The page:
According to a UNC article, the UNC School of Medicine committed to improve the education and retention of rural physicians in 2013, when it launched the Kenan program, which collaborates with the UNC School of Medicine-Asheville Campus, Mission Hospital in Asheville, and MAHEC, the Mountain Area Health Education Center. Students attend the first two years of medical school at Chapel Hill, then commit to the program at the UNC School of Medicine-Asheville campus for their third and fourth years of medical school. They need to study one of the areas that the program classifies as “primary care”: family medicine, psychiatry, general surgery, internal medicine, obstetrics and gynecology, pediatrics or emergency medicine. 

The Players

The telemedicine program is available in every public school in McDowell County, as well as McDowell Technical Community College. The program receives funding from Duke Endowment and the Center for Rural Health Innovations. The McDowell Community Care Paramedic Program receives support from local government and philanthropies. Leaders in McDowell County convened a forum for residents to share their recommendations for improving the health of their community. One of the most popular solutions was a community garden to increase access to healthy foods. The NC Office of Rural Health provides technical assistance to small hospitals and community health centers in rural and medically underserved communities, recruits health care providers to work in rural and medically underserved communities, and provides grants for community health centers.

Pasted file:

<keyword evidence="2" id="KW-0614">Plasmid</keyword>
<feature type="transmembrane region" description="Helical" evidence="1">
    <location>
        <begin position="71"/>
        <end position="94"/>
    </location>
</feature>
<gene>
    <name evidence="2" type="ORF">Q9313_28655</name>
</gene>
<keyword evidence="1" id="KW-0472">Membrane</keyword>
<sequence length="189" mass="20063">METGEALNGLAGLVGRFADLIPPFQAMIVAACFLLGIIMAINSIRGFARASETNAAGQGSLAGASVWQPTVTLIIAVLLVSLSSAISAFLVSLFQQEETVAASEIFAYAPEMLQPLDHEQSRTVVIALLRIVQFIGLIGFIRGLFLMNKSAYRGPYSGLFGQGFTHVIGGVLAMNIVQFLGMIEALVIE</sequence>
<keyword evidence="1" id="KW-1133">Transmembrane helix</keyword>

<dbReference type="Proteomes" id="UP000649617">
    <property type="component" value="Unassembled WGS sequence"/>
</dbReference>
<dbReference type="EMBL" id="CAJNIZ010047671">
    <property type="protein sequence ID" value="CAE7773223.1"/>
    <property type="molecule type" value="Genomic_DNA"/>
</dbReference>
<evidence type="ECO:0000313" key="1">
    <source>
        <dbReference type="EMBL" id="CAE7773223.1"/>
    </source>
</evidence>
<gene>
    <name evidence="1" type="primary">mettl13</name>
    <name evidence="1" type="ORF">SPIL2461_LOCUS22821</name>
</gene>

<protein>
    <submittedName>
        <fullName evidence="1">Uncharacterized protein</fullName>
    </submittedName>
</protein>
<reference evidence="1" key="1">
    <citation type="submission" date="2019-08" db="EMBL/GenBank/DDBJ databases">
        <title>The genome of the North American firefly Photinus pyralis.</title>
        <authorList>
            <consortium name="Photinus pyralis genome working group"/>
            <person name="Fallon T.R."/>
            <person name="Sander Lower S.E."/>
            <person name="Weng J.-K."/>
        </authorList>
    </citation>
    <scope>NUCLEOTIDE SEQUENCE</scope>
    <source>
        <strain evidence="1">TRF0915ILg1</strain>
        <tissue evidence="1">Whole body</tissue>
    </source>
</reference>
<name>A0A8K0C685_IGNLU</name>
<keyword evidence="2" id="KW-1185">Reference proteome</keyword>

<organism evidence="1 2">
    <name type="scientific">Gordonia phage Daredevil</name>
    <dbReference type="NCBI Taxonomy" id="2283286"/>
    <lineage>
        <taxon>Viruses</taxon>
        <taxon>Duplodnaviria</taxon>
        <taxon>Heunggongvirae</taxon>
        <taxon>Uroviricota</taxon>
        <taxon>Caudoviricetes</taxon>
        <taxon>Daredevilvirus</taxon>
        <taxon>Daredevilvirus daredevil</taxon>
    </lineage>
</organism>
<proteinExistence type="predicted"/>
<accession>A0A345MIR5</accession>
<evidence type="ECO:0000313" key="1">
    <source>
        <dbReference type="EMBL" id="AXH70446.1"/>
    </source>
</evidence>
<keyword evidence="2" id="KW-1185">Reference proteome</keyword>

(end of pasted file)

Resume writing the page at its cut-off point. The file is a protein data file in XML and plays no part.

The Promise

According to McDowell News, each student in McDowell County can receive care from a medical provider without leaving school. “This is the third year of the program, it’s growing and we have had great success,” said Christy Lewis, director of the program. “Over 90 percent of the patients we see get to go back to their classroom, which is amazing. That is our goal, to keep kids in school.” McDowell County is only one of four in the state that uses the telemedicine program in schools, according to the director, but many other counties may want to consider implementing a similar program.

In 2013, McDowell EMS was one of only three programs in North Carolina, and the first agency in a rural county, approved for funding for a Community Care Paramedic Program. In 2016, the program was selected as a pilot site for behavioral health diversions. When available, community paramedics respond to all behavioral health emergencies in McDowell, and utilize a rigorous medical clearance screening protocol. In three years, the program saved $1,262,009 in healthcare costs and prevented 1,154 EMS/emergency room visits and 79 hospital readmits. Read more from McDowell News. In January 2020, neighboring Caldwell County voted to create a community care paramedic program, citing the successful program in McDowell County as a model upon which they will base their efforts.